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Christian Coleman at the IAAF World Indoor Championships. Photo: Stephen Pond/Getty Images for IAAF

American sprinter Christian Coleman, the world's 100 meter champion and a favorite to win gold next summer in Tokyo, has been provisionally suspended by the Athletics Integrity Unit (AIU) for anti-doping violations.

Worth noting: Coleman has never failed a single drug test in his career; rather, these violations pertain to "whereabouts failures," which means he either missed a test or neglected to file the proper paperwork with the AIU.

2019 timeline:

  • Jan. 16: Coleman misses a test after losing track of time at the gym.
  • April 26: Coleman misses a deadline to file his quarterly paperwork.
  • Dec. 9: Coleman misses another test; his third infraction in less than 12 months, triggering a suspension.
  • Dec. 11: Coleman passes his test.

What he's saying: On Tuesday, Coleman posted on Twitter explaining that he was just five minutes away shopping for Christmas presents on Dec. 9, the night in question.

  • He also claims the missed-test report "put down the wrong address, so who knows if he even came to my spot" and questioned why no one tried calling him when he's been contacted by phone every other time he's been tested.

The other side: Various other athletes chimed in, essentially saying, "Yeah, it's annoying, but we all have to do it so just grow up."

"Whereabouts can feel invasive and be stressful — particularly with travel. But it is ONE HOUR A DAY, not all day every day. An inconvenience that is worth it to protect clean sport. Going shopping during your slot when you are on two missed tests is taking a huge risk with your career."'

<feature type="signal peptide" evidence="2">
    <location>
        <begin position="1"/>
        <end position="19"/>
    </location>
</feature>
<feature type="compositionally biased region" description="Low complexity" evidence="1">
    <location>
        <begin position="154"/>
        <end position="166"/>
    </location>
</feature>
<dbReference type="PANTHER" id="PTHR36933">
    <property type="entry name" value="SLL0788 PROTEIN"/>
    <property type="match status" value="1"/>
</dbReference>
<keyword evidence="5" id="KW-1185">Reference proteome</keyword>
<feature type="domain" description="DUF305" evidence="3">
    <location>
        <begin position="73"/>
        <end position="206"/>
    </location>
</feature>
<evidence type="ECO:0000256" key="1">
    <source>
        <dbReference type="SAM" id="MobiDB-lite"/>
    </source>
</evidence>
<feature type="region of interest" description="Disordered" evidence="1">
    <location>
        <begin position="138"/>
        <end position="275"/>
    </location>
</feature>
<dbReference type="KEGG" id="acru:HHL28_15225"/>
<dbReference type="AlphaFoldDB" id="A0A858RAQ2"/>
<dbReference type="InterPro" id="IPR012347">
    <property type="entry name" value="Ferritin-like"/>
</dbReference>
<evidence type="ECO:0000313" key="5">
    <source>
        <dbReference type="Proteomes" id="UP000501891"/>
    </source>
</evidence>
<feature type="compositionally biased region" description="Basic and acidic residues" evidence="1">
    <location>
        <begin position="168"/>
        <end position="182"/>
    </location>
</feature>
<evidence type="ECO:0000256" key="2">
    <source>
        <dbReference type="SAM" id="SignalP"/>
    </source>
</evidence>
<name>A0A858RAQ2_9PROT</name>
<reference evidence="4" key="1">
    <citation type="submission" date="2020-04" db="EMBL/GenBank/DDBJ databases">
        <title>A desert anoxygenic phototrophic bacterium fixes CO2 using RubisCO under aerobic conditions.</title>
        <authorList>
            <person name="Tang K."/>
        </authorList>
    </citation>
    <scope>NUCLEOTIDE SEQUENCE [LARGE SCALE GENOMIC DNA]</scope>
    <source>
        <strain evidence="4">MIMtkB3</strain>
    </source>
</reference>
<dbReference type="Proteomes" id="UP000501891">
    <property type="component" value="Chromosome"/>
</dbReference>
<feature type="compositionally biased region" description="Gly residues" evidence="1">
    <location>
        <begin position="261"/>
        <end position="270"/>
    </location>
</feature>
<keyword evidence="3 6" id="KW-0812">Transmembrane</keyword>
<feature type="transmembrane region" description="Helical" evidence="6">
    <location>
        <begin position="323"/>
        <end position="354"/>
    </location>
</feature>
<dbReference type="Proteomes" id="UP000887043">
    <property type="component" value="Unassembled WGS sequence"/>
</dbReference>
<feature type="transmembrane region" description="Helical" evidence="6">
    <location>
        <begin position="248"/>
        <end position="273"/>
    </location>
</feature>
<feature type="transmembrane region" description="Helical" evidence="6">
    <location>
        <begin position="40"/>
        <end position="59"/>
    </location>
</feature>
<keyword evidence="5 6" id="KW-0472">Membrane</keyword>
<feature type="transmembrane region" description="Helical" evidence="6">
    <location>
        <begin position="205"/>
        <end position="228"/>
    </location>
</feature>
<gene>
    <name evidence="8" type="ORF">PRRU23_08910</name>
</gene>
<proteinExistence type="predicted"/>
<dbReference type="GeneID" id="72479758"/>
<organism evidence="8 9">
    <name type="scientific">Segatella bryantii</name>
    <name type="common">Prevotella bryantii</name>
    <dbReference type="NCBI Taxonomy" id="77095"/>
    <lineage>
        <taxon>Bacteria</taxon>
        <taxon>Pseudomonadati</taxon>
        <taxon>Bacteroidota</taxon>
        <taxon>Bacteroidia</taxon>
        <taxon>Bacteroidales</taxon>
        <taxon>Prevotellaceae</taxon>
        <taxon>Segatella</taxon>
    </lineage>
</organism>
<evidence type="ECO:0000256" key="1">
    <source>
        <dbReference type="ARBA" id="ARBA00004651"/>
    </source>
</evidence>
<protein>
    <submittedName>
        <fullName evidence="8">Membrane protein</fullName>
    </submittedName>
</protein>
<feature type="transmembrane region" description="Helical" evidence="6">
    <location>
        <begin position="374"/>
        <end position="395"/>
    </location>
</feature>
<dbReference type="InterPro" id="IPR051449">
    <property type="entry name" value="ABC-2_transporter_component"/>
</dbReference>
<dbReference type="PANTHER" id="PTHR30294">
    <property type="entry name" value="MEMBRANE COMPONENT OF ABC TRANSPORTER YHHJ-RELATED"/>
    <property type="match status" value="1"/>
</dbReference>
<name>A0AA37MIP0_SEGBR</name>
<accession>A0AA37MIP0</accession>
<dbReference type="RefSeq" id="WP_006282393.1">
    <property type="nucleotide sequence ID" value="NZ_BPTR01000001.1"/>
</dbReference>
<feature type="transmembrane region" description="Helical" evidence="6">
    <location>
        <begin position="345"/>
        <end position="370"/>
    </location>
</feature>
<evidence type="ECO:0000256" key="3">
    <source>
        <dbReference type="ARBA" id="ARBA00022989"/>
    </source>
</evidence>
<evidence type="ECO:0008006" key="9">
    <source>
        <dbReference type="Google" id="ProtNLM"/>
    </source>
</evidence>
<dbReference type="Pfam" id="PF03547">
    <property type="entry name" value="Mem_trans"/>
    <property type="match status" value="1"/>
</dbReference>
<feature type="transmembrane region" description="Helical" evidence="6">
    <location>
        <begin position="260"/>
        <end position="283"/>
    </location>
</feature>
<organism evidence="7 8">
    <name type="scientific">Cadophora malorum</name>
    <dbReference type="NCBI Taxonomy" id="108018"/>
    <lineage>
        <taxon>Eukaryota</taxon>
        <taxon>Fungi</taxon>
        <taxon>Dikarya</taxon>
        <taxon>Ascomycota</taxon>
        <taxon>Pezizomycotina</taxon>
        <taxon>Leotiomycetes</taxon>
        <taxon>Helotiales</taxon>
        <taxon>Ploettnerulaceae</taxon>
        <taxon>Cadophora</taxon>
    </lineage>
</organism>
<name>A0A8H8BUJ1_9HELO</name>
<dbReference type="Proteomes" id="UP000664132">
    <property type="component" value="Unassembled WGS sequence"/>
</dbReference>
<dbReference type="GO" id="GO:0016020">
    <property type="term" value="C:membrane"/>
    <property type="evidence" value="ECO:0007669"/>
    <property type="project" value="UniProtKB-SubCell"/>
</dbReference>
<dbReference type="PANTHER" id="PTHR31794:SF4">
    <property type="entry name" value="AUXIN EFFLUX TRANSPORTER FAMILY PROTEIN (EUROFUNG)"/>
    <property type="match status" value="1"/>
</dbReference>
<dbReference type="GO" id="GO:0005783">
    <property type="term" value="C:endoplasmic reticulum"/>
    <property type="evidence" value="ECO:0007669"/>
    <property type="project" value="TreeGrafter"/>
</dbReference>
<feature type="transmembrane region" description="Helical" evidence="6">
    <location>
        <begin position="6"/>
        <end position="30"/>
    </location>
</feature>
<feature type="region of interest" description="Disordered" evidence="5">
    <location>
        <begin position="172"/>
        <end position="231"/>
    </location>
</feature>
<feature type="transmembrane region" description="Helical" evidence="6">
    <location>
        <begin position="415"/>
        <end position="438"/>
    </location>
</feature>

— British Olympian Hannah England

My thought bubble: Modernize the process! It's 2020 and testers are relying on physically banging on doors to locate athletes. Everyone has a phone — use it to track location and we can stop with the he-said-she-said of it all.

The bottom line: Doping is a serious issue that must be monitored closely, but when one of the world's best athletes is facing suspension despite never failing a drug test, perhaps it's time to rework the process.

Go deeper

House passes sweeping election and anti-corruption bill

Photo: Win McNamee via Getty Images

The House voted 220-210Wednesday to pass Democrats' expansive election and anti-corruption bill.

Why it matters: Expanding voting access has been a top priority for Democrats for years, but the House passage of the For the People Act (H.R. 1) comes as states across the country consider legislation to rollback voting access in the aftermath of former President Trump's loss.

Updated 3 hours ago - Politics & Policy

House passes George Floyd Justice in Policing Act

Photo: Stephen Maturen via Getty Images

The House voted 220 to 212 on Wednesday evening to pass a policing bill named for George Floyd, the Black man whose death in Minneapolis last year led to nationwide protests against police brutality and racial injustice.

Why it matters: The legislation overhauls qualified immunity for police officers, bans chokeholds at the federal level, prohibits no-knock warrants in federal drug cases and outlaws racial profiling.

5 hours ago - Politics & Policy

Senate Republicans plan to exact pain before COVID relief vote

Sen. Ron Johnson. Photo: Stefani Reynolds/Bloomberg via Getty Images

Republicans are demanding a full, 600-page bill reading — and painful, multi-hour "vote-a-rama" — as Democrats forge ahead with their plan to pass President Biden's $1.9 trillion COVID-19 relief package.

Why it matters: The procedural war is aimed at forcing Democrats to defend several parts the GOP considers unnecessary and partisan. While the process won't substantially impact the final version of the mammoth bill, it'll provide plenty of ammunition for future campaign messaging.